In 1999 my wife, Cathie, died from pancreatic cancer at the age of 47. I was devastated. Dealing with my own sorrow and loss was bad enough, but our whole family was grieving, too… my four children, my mother and father, my in-laws.
One of the best things a friend did for me was to encourage me to attend the six week Hospice of Lenawee “Walking with Grief Seminar” (back then called “Grief Recovery”). What was helpful for me is that I learned the many feelings I was experiencing were somewhat “normal” for someone going through grief. I thought I was going crazy! I also learned about the need for support, different ways to mourn (external ways to appropriately express one’s grief), the importance of self-care, and the benefit of being with others who also were walking in their grief.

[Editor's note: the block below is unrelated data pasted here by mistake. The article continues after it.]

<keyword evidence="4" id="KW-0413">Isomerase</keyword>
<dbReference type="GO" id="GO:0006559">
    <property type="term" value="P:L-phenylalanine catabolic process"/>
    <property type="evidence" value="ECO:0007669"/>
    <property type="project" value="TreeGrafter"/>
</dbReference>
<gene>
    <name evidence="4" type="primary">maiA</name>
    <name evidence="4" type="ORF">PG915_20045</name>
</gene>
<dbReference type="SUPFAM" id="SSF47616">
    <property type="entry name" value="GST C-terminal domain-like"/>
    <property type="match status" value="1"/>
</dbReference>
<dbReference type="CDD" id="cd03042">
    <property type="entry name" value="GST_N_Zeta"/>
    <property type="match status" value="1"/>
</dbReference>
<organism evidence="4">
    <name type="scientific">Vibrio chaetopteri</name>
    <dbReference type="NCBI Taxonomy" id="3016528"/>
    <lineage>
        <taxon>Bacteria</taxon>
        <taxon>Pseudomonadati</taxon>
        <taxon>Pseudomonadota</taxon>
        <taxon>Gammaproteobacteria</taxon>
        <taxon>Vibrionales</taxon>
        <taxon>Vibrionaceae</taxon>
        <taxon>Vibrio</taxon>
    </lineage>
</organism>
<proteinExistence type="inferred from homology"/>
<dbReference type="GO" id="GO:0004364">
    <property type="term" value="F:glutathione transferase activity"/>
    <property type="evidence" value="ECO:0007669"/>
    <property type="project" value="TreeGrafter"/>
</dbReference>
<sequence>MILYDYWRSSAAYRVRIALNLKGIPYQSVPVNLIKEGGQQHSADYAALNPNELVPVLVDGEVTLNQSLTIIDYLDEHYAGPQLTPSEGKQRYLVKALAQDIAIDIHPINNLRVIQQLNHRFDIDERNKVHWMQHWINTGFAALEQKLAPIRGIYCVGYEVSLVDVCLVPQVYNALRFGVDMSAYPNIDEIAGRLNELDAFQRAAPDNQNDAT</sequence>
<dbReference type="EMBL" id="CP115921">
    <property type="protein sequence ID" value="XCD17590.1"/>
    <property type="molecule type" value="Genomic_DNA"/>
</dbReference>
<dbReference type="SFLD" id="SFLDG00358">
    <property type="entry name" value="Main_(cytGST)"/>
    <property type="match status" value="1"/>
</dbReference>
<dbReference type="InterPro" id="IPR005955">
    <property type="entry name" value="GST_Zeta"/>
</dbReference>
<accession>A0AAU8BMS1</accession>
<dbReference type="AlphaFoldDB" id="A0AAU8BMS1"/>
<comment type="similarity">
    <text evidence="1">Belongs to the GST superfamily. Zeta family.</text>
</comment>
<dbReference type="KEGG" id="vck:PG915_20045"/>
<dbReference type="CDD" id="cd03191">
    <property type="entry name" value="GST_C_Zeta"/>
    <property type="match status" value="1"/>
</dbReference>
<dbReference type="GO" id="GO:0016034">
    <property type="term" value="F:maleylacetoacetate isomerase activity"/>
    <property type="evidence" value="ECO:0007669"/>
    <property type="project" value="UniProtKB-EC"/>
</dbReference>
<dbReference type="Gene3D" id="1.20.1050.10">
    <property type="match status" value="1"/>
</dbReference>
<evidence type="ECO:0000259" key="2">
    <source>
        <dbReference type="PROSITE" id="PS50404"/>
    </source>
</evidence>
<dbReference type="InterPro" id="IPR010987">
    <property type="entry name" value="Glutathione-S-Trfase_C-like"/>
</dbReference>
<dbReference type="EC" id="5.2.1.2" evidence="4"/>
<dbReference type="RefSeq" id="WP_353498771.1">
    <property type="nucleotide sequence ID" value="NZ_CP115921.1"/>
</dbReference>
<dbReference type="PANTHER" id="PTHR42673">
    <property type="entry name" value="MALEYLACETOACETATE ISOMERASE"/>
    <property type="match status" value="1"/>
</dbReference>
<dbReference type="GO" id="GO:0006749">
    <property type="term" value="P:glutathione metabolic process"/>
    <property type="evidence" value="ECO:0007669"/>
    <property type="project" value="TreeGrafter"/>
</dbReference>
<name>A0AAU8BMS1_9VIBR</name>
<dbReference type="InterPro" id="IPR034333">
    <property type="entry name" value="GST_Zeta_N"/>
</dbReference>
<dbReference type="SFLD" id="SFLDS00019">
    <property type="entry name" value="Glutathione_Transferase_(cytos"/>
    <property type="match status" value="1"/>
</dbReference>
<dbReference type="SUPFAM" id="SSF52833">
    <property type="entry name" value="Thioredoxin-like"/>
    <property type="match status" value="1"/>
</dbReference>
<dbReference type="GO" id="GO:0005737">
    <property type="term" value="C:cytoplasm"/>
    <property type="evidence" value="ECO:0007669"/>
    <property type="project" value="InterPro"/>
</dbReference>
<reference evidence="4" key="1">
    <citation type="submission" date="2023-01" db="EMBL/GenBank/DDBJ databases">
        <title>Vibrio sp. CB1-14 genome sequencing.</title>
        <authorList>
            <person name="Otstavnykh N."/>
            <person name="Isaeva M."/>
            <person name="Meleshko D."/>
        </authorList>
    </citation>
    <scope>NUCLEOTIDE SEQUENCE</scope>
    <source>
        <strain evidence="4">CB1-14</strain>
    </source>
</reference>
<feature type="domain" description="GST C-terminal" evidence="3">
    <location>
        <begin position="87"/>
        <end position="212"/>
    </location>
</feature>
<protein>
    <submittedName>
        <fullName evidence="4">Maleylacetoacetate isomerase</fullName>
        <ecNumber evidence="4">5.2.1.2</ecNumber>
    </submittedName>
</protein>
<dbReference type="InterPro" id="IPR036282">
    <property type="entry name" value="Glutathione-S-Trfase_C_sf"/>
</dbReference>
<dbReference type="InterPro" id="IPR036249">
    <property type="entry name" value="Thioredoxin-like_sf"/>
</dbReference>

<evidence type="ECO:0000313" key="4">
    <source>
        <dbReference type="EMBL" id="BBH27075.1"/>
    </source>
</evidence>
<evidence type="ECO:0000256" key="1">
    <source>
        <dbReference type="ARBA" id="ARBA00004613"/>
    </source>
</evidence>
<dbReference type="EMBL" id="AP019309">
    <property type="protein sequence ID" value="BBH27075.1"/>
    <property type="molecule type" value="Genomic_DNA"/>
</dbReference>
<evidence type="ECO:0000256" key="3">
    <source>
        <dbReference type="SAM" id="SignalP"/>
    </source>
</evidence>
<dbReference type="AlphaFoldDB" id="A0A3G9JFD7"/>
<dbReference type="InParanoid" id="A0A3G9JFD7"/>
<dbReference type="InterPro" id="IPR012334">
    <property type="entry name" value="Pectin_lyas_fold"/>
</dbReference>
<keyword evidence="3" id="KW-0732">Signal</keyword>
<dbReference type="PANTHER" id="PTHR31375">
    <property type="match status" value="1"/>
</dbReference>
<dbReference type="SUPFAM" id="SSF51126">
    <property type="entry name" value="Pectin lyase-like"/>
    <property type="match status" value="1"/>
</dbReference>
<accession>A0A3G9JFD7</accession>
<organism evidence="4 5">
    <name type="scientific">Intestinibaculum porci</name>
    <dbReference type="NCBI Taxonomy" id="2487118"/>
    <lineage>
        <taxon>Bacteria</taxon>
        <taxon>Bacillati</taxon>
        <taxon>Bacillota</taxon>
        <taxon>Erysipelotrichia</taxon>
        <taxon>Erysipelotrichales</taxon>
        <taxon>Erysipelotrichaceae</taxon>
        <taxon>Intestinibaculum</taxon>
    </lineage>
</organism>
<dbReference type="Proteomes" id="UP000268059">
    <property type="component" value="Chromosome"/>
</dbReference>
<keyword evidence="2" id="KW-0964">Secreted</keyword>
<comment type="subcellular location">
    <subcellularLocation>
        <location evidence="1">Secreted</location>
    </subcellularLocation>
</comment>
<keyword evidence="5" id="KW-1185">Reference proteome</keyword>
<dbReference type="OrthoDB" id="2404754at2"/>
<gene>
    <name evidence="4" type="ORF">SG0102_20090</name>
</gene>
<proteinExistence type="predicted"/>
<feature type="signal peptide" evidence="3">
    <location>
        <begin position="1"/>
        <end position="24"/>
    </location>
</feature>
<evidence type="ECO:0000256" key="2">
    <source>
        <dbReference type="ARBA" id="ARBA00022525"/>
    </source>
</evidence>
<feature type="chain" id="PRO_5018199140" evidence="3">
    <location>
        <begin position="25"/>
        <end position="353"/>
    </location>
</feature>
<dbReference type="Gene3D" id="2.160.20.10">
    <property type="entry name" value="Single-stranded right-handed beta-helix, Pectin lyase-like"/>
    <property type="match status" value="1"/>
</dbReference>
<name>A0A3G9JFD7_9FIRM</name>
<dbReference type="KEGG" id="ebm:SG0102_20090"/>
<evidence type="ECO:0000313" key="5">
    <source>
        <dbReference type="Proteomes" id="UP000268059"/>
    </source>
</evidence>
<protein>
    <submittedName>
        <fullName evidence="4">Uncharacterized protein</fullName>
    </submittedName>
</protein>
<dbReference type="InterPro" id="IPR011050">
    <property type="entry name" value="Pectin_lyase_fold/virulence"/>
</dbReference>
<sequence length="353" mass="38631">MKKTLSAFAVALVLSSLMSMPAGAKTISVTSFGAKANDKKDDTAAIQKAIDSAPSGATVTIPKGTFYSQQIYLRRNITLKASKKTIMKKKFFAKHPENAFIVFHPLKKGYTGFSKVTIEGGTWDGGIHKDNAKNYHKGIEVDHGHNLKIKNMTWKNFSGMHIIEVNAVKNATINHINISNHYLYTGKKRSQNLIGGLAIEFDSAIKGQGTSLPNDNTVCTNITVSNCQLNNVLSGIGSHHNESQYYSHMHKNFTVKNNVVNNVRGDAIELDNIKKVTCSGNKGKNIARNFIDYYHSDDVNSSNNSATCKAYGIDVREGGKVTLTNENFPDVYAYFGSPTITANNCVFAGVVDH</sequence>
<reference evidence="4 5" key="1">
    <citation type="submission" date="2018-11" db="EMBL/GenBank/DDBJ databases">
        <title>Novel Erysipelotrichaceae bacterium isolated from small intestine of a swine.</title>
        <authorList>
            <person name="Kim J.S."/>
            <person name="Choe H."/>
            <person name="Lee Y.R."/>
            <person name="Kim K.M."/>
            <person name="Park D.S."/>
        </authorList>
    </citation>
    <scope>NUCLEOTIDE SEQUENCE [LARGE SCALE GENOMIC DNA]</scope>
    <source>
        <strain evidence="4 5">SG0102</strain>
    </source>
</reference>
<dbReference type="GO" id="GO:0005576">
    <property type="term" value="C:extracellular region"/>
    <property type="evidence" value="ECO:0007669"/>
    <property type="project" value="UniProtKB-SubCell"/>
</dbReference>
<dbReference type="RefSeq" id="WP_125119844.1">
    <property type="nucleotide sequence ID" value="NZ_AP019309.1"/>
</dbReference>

The next “Walking with Grief Seminar” will begin May 15, 2012 meeting Tuesday evenings from 5:00-6:30 p.m. at our new Hospice of Lenawee Facility. There is no cost for the seminar but we do ask you to register by phone (263-2323) by Monday, May 14th at 3 p.m.
At Hospice of Lenawee you will find a safe place to express your grief, as well as education, encouragement and support.
Director of Bereavement Services
Hospice of Lenawee
Preschool Children (ages 3-5)
- Carry grief in their bodies
- Carry it physically since they have no perception of time or permanence of death
- Limited vocabulary to express feelings
Elementary Age Children (ages 6-11)
- Move in an out of grief in short bursts – from grief to activity to grief to activity
- Experience anxiety
- Concerns about separation
- Regressive behavior
Teens (ages 13-17)
- Tend to seek out peer support rather than adults